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  • Writer's picturehaleylynnthomas22

I Ranked Taylor Jenkins Reid's Contemporary Novels

1. After I Do
Once blissfully in love, Lauren and Ryan’s marriage is on the brink of divorce. They decide to spend a year apart to reassess if they want to stay married or split up for good.
I think Jenkins Reid made a smart choice in starting the novel with scenes from the history of Lauren and Ryan's relationship. This gives a foundation to understand why they want to fight for this thing that has fallen so far into disrepair. I was a little nervous that this wasn't dual perspective (it's just from Lauren's) because then it would feel like we didn't get a fair, balanced scale on which to weigh Lauren and Ryan's characters. This was corrected by having the couple write letters/email drafts to each other so we got to see what Ryan was going through as well.
Lauren and Ryan's marriage breakdown was from a lack of communication and complacency. Neither one was fighting for the other or even themselves and no relationship can function like that. Throughout the novel both learn about themselves and they are able to take that knowledge and make positive change with it. The only thing I would have liked to see added was them trying out counseling (either together or separate). We need more positive depictions of counseling in books and I feel like it would have made sense given their issues.
In terms of other characters, I really liked Lauren's siblings. Both of them had sweet, supportive relationships with her but they also both had their own story lines as well. They felt like real, fleshed out people. I didn't necessarily like Mila (Lauren's work friend) and I think her advice wasn't necessarily very good and she wasn't the support Lauren needed.

2. Forever, Interrupted
Elsie Porter marries Ben Ross after meeting at a pizza shop and forming an instant connection. Then, just little over a week after their marriage, Ben dies suddenly in an accident. The novel follows Elsie’s grief and healing experience.
I find myself drawn to stories that deal with the topic of grief and this is one of the best depictions of it I’ve read to date. Elsie’s grief is so raw and visceral and all consuming. If you’re currently experiencing a wave of grief I would highly recommend waiting to read this book because I worry it could be triggering. I liked the dual timeline in the book because Elsie’s grief wouldn’t be nearly as impactful without getting to witness her and Ben falling in love. That being said, Elsie and Ben’s romance was very much instalove and I wish the novel had been longer because things were too rushed with them. I did really like Elsie and Susan’s (Ben’s mother) relationship, however. There is a lot of tension between them but they end up forming a very beautiful bond. Ana (Elsie’s best friend), meanwhile, was my favorite character because she was such an amazing friend to Elsie. FINAL RATING: 3.75⭐️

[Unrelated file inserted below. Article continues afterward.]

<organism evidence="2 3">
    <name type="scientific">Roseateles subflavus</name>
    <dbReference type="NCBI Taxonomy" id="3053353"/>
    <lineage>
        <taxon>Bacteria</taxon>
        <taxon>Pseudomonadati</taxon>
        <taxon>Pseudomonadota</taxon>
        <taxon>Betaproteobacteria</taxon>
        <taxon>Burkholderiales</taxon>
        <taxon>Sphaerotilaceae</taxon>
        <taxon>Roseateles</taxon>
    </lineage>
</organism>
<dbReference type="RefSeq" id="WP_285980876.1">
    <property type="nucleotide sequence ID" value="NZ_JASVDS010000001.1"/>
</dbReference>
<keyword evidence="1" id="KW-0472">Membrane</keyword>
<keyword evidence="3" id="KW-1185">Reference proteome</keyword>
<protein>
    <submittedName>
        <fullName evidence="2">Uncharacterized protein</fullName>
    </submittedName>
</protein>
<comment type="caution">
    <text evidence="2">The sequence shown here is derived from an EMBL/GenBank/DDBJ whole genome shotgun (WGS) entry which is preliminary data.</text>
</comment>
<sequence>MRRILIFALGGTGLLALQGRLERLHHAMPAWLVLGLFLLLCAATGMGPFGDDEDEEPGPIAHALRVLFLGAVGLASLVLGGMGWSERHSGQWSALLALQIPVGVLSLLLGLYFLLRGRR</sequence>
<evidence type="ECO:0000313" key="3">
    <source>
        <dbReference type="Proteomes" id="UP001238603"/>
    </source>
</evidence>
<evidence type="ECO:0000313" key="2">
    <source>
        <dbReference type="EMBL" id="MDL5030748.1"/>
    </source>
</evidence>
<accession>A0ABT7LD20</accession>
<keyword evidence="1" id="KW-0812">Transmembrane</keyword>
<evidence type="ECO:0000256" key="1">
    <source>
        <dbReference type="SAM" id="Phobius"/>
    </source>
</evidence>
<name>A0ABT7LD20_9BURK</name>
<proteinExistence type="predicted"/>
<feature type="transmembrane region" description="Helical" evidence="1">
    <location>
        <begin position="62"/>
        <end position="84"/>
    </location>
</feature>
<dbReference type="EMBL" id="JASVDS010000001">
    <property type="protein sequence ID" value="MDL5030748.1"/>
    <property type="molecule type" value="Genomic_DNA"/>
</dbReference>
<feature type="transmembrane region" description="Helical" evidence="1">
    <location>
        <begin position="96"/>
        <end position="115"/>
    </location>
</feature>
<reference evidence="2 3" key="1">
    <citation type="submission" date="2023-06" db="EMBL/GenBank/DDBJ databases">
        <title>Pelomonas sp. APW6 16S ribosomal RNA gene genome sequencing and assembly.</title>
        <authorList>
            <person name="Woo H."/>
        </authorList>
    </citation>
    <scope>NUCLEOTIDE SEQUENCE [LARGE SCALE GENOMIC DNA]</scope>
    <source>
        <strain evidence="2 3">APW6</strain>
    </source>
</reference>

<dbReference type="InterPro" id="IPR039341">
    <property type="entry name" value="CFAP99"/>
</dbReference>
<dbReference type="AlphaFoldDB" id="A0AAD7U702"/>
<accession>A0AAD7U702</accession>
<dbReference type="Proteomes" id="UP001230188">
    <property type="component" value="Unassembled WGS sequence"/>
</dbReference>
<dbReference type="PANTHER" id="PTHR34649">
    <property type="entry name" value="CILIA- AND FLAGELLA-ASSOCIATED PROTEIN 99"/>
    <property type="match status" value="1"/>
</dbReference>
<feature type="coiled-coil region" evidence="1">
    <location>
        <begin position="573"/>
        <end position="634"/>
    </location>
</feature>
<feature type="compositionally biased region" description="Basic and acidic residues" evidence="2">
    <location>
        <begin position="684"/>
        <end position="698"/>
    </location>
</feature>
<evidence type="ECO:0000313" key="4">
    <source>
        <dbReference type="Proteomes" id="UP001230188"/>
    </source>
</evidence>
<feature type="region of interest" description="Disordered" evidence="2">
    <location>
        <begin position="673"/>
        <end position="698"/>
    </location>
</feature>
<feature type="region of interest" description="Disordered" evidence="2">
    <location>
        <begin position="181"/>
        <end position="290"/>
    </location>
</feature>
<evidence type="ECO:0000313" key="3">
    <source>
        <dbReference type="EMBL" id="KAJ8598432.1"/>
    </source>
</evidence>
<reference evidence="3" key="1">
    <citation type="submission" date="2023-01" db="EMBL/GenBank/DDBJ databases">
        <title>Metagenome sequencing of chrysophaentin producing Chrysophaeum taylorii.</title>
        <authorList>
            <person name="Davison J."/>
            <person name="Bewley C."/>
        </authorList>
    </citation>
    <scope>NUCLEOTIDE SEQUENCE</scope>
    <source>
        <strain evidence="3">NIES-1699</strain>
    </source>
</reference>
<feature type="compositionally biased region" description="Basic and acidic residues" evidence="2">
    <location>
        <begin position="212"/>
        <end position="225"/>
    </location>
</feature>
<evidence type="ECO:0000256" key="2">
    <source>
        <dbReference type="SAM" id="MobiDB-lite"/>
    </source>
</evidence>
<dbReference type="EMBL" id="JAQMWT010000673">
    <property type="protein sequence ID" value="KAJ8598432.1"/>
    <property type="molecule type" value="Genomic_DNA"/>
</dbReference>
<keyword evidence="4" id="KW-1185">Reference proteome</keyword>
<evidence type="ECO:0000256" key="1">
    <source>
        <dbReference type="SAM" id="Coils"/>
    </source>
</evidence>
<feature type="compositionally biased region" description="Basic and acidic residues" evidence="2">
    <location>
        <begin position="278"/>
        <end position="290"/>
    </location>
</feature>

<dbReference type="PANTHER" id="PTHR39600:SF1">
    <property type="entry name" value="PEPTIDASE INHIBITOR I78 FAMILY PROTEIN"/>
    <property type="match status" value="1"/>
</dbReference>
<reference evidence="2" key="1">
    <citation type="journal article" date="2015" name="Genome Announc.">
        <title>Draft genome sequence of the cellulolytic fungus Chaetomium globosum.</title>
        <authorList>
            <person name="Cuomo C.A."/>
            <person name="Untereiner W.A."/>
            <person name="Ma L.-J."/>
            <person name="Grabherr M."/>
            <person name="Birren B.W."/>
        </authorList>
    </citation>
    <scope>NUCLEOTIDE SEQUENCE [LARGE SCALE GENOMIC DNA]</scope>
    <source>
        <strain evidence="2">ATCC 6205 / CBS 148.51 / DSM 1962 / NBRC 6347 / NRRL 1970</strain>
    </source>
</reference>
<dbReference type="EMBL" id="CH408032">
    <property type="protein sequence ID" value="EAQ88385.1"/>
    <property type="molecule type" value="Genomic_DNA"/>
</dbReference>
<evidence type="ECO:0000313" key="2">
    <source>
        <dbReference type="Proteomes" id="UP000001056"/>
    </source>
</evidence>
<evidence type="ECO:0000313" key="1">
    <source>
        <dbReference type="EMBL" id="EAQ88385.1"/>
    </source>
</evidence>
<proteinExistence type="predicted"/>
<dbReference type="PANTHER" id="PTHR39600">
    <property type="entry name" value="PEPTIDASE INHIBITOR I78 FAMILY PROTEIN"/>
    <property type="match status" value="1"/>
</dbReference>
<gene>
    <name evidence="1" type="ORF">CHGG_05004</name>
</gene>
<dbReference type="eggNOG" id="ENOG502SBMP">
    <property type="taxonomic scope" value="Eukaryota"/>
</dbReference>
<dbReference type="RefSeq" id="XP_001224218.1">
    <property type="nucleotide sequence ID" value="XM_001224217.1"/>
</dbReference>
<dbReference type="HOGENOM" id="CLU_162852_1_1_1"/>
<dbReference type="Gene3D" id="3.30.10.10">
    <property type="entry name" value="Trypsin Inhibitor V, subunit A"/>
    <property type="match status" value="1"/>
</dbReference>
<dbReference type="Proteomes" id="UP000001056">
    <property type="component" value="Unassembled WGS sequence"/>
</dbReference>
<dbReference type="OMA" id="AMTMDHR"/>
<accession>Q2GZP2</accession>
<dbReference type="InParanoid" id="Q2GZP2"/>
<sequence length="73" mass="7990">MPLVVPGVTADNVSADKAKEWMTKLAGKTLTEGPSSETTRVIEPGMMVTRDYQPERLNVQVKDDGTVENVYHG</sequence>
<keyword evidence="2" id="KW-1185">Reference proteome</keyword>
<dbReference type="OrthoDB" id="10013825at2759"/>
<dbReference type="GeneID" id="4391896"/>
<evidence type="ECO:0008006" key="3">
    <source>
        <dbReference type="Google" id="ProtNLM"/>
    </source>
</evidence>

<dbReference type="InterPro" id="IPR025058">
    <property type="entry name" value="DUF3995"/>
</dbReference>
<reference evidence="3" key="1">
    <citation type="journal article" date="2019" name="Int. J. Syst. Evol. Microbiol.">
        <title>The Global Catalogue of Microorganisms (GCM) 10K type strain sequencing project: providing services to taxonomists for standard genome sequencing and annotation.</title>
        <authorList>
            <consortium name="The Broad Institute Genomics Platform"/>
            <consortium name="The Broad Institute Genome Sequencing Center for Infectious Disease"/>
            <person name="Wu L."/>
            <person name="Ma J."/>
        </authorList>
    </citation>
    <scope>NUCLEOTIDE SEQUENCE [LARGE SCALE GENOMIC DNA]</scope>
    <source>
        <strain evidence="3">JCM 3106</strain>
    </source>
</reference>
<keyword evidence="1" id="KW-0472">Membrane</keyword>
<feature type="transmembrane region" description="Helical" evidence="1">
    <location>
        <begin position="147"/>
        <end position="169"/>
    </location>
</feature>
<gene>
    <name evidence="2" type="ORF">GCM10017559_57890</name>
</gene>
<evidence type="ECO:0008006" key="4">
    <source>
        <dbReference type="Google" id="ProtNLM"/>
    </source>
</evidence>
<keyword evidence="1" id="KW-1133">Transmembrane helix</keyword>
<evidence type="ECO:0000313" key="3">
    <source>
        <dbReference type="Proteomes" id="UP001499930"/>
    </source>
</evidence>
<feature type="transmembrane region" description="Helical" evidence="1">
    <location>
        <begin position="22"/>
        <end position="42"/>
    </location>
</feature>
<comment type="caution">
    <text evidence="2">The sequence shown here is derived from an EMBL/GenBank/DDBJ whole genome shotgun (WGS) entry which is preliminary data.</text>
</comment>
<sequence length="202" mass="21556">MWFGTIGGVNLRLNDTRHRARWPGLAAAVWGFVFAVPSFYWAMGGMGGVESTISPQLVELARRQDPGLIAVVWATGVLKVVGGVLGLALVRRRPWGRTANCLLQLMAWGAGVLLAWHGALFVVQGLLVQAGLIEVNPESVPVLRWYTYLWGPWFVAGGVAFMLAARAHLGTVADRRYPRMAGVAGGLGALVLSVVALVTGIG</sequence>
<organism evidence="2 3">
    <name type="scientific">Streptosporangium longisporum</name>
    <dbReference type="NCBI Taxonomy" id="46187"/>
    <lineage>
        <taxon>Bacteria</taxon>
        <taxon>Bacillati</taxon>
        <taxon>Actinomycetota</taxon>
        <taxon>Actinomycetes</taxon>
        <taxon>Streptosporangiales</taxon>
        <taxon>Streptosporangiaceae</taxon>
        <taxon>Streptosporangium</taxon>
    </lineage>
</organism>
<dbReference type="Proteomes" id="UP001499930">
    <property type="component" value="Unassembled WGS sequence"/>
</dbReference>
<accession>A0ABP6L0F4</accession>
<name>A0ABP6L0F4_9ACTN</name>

3. One True Loves
Emma Blair marries her high school sweetheart Jess but on their first anniversary he is missing/presumed dead in a helicopter crash. She moves on and becomes engaged to another man, Sam. When Jesse is found alive Emma is forced to choose between the life she has now and the one she had with Jesse.
I want to start this review off by stating that, in all fairness, I am not a fan of love triangles so that colored my enjoyment of the story. For me, though, the biggest downfall of this book was the main character, Emma. She didn’t feel like she had any real concrete personality. However, both of her love interests (Jesse and Sam) were well written. I actually liked them both a lot more than Emma. Both relationships were realistically depicted. They had highs and lows and chemistry and conflict. However, it’s hard to care too deeply about them when I didn’t like the character at the center of both relationships. My favorite part of the entire novel was the bittersweet but mature ending. FINAL RATING: 2.75⭐️

4. Maybe in Another Life
Hannah Martin returns to her hometown of Los Angeles. In dual universe story lines she chooses to either reunite with her high school love, Ethan, or move on without him. The story lines follow how her lives progress depending on what she chose.
I’m not quite sure what message this book was attempting to convey. On the one hand, Hannah believes in things being fated yet in the two universes she ends up with a different outcome. Then she comments that we are responsible for the consequences of our own actions which would imply she DOESN’T actually believe in fate. It’s just a confusing oxymoron of a book and character.
The novel’s chapters alternate between Hannah’s life when she chooses to stay with Ethan and her life when she doesn’t. I feel like you’re naturally going to prefer one story line over the other and find yourself bored or annoyed while reading the other chapters.
Hannah’s relationships with both love interests had their problems. I can’t really go into details or name said love interests without spoiling the novel which I don’t want to do. I found both to read more like a fantasy instead of something more grounded.
The best part of this novel is actually Gabby and Hannah’s friendship. The two girls share a sisterhood closeness and Hannah is also close to Gabby’s family. Given Hannah’s strained relationship with her own family it was nice to see her have a good support system. Honestly, the girls should have ditched their men and just lived together as they figured their lives out.
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